The role of antibodies (Abs) in preventing infection with HIV-1 has been firmly established by a multitude of passive immunization experiments in several animal models. However, developing an effective HIV vaccine inducing protective Abs is a major challenge for modern medicine. Past efforts yielded disappointing results with the exception of the RV144 vaccine trial. In recipients of the RV144 vaccine, high levels of plasma anti-V2 Abs correlate inversely with reduced risk of HIV-1 infection. However, whether the V2 antibodies directly protect against infection or whether the V2 Abs correlate with vaccine efficacy remains unknown. To address these questions, experiments in non-human primates are necessary, since this model has the most similar immune response to humans. Thus, we propose to study the various inhibitory functions of anti-V2 monoclonal Abs (mAbs) and the mechanistic effect of vaccine-induced mucosal anti-V2 Abs in rhesus macaques, i.e., whether these antibodies protect against SHIV challenge alone or in cooperation with other anti-HIV-1 envelope (Env) antibodies. We hypothesize that anti-V2 Abs inhibit the gp120/?4?7 integrin interaction and block binding of HIV-1 to Th17 cells expressing ?4?7, CD4 and CCR5. As Th17 cells are mainly located in the mucosal tissues, we predict that induction of anti-V2 Abs locally increases the titer of V2 Abs in mucosal secretions and more efficiently blocks virus binding to target T cells, resulting in protection against HIV-1 infection. To test this hypothesis, we will immunize rhesus macaques with V1V2 fusion protein to induce mucosal and systemic anti-V2 Abs compared to gp120 Abs and challenge the animals with SHIV to determine the protective potentials of V2 Abs. The possible inhibitory functions of anti-V2 Abs, including neutralization, Fc-mediated activities and inhibition the gp120/?4?7 interaction, will be tested using human V2 mAbs produced in our lab in both isotypes IgG1 and IgG3 (Aim 1). These studies will determine the type and range of inhibitory activities mediated by vaccine-induced mucosal and/or systemic anti-V2 Abs. The macaques will be immunized using gp120 DNA prime and protein boost including V1V2-fusion protein administered at mucosal tissues, systemically and compared to systemic gp120 with matching sequence of CM244 virus. The most representative inhibitory functions defined in Aim 1 will be used to monitor the development of vaccine-induced V2 Abs in serum and mucosal secretions (Aim 2). To determine vaccine efficiency, the immunized macaques with detected anti-V2 Abs in mucosal vaginal and rectal secretions will be challenged by multiple low doses of vaginal SHIV-BaL inoculation (Aim 3). The proposed study is designed to test whether anti-V2 antibodies have ability to protect from SHIV challenge or reduce the viral load and whether mucosal V2 antibodies have any advantage over systemic V2 antibodies. The results of this research will have practical consequences to inform the design of HIV vaccine to induce either a high titer of systemic anti-V2 Abs along with other Abs or include intranasal immunization to induce mucosal anti-V2 Abs to increase vaccine efficacy.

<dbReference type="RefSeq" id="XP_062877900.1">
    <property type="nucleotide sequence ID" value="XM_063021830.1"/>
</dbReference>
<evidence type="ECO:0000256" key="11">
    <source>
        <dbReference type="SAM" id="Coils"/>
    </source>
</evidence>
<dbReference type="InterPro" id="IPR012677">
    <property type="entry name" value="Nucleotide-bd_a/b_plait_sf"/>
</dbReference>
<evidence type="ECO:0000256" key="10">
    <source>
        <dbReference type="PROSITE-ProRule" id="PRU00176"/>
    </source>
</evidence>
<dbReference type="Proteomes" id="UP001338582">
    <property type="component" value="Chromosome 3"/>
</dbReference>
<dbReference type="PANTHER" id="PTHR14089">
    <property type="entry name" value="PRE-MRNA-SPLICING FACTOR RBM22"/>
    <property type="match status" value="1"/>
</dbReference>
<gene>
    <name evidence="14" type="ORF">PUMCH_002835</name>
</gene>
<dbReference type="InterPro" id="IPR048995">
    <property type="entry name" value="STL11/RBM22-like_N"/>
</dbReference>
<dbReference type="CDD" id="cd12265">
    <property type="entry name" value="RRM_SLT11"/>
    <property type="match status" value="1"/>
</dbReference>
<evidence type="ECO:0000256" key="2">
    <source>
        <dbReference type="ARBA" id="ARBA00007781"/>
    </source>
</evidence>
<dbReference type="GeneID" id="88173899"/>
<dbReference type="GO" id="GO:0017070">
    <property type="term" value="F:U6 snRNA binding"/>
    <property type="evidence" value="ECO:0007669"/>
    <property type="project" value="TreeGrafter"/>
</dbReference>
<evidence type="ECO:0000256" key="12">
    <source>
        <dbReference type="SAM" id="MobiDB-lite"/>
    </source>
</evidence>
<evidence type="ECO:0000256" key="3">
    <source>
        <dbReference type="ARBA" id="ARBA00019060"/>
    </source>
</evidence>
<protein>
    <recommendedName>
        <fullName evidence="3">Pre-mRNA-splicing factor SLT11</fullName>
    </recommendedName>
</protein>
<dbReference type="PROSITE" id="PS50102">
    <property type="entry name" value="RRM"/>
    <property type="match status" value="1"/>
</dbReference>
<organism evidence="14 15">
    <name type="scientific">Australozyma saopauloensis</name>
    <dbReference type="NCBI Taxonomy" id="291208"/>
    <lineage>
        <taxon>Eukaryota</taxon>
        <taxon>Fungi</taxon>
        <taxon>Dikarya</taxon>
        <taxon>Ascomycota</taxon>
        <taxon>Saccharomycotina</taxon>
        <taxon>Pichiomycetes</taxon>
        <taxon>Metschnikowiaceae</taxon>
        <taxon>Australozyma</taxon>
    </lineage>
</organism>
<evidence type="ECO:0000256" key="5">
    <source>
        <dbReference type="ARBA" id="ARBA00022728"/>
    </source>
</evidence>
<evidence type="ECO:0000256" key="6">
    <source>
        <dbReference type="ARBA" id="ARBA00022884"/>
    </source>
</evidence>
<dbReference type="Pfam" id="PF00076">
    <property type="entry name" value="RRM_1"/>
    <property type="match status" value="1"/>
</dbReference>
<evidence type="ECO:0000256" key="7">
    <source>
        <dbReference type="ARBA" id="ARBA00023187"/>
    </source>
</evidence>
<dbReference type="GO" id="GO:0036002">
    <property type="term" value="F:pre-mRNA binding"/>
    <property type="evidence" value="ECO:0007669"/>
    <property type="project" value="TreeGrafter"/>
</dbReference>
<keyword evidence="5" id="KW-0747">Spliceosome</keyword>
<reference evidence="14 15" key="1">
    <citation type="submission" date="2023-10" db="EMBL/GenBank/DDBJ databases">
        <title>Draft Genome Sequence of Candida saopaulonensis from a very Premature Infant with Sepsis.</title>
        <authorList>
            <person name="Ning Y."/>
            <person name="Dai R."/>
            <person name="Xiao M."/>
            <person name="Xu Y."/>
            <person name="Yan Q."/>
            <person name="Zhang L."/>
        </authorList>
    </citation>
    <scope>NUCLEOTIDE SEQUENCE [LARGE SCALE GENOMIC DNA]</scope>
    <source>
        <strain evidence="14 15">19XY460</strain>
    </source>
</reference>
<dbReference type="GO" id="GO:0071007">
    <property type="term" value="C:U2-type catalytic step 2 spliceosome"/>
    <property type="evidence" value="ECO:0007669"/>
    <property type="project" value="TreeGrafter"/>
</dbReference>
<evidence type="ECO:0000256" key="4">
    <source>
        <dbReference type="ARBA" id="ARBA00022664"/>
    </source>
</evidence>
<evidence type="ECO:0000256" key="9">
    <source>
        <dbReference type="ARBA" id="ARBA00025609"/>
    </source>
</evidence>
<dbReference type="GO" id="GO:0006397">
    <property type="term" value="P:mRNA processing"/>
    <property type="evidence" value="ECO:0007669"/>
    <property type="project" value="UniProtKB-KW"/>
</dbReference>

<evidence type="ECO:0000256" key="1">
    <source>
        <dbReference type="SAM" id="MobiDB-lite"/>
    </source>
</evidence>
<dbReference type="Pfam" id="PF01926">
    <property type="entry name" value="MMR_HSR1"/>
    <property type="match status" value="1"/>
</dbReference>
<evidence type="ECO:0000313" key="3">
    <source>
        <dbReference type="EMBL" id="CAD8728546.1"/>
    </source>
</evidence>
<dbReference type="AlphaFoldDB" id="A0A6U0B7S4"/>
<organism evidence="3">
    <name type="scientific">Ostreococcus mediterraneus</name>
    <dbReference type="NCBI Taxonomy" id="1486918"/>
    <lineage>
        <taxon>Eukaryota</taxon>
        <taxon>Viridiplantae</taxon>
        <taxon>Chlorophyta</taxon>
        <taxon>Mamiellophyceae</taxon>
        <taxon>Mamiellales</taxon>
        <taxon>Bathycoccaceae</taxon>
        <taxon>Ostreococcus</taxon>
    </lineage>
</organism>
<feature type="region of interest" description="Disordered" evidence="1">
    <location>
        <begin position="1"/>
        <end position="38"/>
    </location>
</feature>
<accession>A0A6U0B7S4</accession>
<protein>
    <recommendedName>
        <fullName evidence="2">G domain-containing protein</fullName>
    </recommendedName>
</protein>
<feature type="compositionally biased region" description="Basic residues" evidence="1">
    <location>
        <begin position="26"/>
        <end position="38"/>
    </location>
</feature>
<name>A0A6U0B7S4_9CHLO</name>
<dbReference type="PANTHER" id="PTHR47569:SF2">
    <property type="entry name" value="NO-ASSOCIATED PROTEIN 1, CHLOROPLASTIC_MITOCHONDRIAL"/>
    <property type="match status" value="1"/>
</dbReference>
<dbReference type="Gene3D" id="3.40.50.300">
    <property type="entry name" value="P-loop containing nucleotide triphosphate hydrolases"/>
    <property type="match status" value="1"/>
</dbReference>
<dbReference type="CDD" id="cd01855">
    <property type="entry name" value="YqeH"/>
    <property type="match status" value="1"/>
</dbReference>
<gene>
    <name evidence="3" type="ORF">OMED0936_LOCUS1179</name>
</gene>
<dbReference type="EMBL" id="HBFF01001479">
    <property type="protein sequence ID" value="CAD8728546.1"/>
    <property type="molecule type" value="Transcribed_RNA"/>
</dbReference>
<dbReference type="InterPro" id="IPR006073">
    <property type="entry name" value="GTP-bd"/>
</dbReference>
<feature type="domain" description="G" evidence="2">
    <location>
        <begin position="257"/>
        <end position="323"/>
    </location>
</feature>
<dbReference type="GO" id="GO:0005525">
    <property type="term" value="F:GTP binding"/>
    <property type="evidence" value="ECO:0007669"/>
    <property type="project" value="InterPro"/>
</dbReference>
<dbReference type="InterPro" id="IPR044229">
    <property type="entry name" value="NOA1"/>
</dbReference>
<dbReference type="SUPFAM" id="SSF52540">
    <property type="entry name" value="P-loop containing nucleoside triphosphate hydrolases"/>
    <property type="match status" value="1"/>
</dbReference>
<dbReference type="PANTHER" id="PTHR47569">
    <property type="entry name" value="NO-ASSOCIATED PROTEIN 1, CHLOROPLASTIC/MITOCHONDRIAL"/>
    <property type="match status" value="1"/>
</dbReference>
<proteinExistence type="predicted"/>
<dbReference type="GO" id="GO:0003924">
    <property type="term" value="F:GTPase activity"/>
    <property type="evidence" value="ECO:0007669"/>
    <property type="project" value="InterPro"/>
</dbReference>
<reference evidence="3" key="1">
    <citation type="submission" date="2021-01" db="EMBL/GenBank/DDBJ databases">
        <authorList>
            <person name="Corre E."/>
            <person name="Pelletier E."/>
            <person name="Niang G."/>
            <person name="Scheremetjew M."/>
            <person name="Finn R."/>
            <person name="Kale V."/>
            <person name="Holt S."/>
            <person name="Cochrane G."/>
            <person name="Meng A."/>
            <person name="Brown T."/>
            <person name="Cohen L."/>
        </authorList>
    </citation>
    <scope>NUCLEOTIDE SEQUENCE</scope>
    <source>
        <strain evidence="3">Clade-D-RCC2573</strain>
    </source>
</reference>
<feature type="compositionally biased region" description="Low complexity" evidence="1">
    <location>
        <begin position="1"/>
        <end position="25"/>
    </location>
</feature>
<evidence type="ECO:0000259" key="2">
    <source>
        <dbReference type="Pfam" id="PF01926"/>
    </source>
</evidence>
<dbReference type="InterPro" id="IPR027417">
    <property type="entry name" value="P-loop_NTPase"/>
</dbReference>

The results of the moderately successful RV144 vaccine clinical trial revealed that high levels of plasma anti-V2 antibodies correlated inversely with reduction of HIV-1 infection. To determine the protective function of anti-V2 antibodies against infection we propose to induce anti-V2 antibodies at the mucosal tissue in rhesus macaques and challenge the immunized animals by vaginal inoculation of SHIV virus to observe whether anti-V2 antibodies can protect directly or need cooperation with other anti-HIV-1 envelope antibodies. Successful results showing a direct protective role of anti-V2 antibodies will inform the design of immunogen eliciting mucosal anti-V2 antibodies to increase HIV vaccine efficacy in clinical trials.
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